Justice Khosa mentions that Hassan Nawaz “had admitted in an interview with Tim Sebastian in November 1999, about seven years prior to the stated acquisition of the properties in London, that he was a student with no earnings of his own, he did not own those properties but he was living in the same on rent and the money for his living in those properties came from Pakistan on a quarterly basis.” He notes that this was “contradicted by statements of the gentleman from Qatar who maintained that permissive possession of the flats had been given to the family of Mian Muhammad Sharif with no charge.” But the letter from Qatar, which too is reproduced in the judgment, notes: “On account of relationship between the families, Mr Mian Muhammad Sharif and his family used the properties whilst bearing all expenses relating to the Properties, including the ground rent and service charges.” According to this letter, ground rent and service charges were paid by the Sharif family!
Justice Khosa notes that the PM mentioned setting up a steel factory near Makkah but later referred to the factory in Jeddah. Only because Justice Khosa mentions this more than once, it is worth mentioning that the two are only 45 miles apart, and the PM only mentioned a factory near Makkah.
The above discussion pertains to Justice Khosa’s minority opinion delivered in April. Coming next to the more recent judgment, which too now disqualifies the prime minister, there is no cavil with the ruling that the matter needs to be investigated further for which it has rightly been referred to NAB. But the court goes on to disqualify the PM for the following reason: “It has not been denied that respondent No 1 being Chairman of the Board of Capital FZE was entitled to salary, therefore, the statement that he did not withdraw the salary would not prevent the un-withdrawn salary from being receivable, hence an asset. When the un-withdrawn salary as being receivable is an asset it was required to be disclosed by respondent No 1 in his nomination papers... Where respondent No 1 did not disclose his aforesaid assets, it would amount to furnishing a false declaration on solemn affirmation in violation of the law mentioned above, therefore, he is not honest in terms of Section 99(1)(f) of the ROPA and Article 62(1)(f) of the Constitution of the Islamic Republic of Pakistan.”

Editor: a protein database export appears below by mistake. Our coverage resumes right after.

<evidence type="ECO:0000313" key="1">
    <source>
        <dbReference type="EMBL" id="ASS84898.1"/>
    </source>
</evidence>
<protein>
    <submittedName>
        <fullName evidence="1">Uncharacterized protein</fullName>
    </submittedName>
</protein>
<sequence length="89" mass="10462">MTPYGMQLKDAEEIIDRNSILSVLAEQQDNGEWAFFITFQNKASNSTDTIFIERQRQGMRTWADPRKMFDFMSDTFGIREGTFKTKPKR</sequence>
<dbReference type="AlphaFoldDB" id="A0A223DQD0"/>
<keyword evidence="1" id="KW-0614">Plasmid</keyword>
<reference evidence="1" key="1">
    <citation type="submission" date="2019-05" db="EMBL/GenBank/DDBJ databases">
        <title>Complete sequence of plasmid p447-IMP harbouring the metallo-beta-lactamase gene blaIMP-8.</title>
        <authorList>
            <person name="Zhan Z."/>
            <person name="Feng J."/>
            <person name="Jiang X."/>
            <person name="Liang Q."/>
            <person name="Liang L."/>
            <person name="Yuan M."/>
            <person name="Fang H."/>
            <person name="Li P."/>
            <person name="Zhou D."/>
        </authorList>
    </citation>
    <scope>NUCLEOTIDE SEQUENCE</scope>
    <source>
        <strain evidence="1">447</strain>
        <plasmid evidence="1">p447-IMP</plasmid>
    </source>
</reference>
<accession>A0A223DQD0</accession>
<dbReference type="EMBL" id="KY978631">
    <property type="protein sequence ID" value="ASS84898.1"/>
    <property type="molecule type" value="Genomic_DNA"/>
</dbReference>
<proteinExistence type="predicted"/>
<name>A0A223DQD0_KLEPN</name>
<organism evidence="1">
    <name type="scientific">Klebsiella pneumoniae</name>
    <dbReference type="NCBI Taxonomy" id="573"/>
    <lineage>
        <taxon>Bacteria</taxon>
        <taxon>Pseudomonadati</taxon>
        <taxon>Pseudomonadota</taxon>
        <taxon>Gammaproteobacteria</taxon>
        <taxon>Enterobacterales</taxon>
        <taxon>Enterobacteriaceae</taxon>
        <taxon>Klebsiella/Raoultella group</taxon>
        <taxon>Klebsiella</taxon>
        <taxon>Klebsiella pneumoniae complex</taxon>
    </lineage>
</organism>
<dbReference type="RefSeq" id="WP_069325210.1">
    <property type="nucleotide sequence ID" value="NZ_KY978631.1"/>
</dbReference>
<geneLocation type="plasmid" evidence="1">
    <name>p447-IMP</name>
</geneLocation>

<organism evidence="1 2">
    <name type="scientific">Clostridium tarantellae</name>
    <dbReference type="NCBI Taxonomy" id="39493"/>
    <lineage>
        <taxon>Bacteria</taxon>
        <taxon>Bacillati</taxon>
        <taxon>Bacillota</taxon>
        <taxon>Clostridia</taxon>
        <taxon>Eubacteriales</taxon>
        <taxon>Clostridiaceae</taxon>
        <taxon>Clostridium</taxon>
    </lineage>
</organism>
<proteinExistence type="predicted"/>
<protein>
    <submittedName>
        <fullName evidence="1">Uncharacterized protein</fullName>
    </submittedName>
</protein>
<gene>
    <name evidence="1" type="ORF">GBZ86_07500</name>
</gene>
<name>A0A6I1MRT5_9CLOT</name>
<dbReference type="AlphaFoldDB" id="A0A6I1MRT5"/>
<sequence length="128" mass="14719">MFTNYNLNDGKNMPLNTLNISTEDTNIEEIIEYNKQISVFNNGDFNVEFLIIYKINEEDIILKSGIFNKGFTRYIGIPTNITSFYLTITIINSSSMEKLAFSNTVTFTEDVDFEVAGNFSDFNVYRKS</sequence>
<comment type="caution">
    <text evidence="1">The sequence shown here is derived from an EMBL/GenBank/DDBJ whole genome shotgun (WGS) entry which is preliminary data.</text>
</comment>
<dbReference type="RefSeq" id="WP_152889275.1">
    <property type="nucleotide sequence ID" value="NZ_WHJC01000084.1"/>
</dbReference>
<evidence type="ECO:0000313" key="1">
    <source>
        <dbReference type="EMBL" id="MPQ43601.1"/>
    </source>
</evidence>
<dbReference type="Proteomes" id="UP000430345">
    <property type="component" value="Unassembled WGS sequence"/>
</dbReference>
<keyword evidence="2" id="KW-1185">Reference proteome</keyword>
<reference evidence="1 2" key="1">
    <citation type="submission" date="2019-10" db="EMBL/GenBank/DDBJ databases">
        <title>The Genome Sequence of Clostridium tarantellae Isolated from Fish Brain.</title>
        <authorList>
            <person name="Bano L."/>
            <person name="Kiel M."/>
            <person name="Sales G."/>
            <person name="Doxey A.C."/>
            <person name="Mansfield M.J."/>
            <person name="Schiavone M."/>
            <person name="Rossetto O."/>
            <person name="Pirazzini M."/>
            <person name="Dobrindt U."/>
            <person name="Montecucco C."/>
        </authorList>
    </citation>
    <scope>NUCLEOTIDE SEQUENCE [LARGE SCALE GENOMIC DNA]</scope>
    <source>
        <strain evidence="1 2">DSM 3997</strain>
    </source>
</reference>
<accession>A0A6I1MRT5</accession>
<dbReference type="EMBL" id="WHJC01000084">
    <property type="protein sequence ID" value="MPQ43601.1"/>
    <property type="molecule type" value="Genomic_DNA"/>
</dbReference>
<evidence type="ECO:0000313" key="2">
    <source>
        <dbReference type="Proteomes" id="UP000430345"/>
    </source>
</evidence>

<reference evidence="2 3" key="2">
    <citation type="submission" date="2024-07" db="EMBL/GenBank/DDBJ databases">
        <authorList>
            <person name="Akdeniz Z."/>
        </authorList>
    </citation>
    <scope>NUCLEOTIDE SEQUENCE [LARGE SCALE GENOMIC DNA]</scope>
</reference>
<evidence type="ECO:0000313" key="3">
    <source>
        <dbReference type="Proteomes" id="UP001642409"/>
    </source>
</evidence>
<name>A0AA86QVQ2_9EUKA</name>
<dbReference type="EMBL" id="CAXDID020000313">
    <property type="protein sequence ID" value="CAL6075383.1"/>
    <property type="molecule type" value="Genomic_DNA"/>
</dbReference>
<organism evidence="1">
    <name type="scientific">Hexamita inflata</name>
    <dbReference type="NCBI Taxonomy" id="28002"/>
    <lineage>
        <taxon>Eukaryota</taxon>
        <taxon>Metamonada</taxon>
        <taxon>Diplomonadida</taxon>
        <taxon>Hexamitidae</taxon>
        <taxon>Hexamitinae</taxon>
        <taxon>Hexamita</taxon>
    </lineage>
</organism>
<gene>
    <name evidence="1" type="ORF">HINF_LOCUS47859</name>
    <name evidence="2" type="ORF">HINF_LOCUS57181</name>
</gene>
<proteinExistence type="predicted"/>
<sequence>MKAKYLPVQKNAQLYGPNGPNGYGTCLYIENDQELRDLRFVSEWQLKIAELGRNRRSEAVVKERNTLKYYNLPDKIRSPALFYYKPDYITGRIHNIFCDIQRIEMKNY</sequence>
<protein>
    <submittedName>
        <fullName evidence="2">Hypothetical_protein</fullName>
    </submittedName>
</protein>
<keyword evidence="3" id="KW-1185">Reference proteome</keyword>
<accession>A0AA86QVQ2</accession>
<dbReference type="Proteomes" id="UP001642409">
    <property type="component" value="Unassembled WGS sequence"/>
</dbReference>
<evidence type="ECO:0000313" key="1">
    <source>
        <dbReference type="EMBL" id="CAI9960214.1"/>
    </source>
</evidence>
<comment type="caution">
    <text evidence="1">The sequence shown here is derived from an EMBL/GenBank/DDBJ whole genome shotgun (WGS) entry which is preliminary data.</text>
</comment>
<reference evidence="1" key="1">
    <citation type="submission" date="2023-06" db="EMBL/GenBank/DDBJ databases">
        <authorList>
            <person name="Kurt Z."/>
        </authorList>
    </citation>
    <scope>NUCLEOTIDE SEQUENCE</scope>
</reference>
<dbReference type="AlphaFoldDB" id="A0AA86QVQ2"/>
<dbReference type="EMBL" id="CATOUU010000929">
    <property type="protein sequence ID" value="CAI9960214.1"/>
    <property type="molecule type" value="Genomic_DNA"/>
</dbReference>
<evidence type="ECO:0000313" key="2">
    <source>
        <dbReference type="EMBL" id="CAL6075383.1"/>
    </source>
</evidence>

The problem is that for a finding of dishonesty to be rendered, two things are essential. A violation of ROPA, which has been noted by the majority (even if a highly technical one), but also mens rea – namely, the intention of wrongdoing (as opposed to the action or conduct which falls foul of the law). To illustrate, the offence of murder is not complete simply on account of a person being killed. It must also be accompanied by the intent to kill or to cause grievous bodily harm. The majority opinion casually assumes that just because the actus reus of the offence was committed, there was also the necessary dishonest intent. If their lordships considered mens rea relevant, the fact that Nawaz Sharif did not actually draw the salary would be a compelling reason to conclude that the non-disclosure may not have been with dishonest intent. There is absolutely no discussion on that in the opinion, which seems a major departure from the jurisprudence practised by our courts.
Not that the Supreme Court, even when sitting in appeal, is able to correct all errors. The Bhutto case is a glaring example. But we note that the errors become more numerous (and costly even, as Pakistan may soon find out in the Reko Diq arbitration) when the Supreme Court assumes jurisdiction under Article 184. My suggestion, therefore, is that the Supreme Court should rarely act as the court of first instance – and where it absolutely must, the right of appeal should be made available through constitutional amendment. Uncorrected errors are likely to impact the prestige of the Supreme Court.
The writer is a Lahore-based lawyer.
This article is part of a new series aimed at encouraging informed debate on the Panama case. Respected members of the legal community are invited to join in with their views.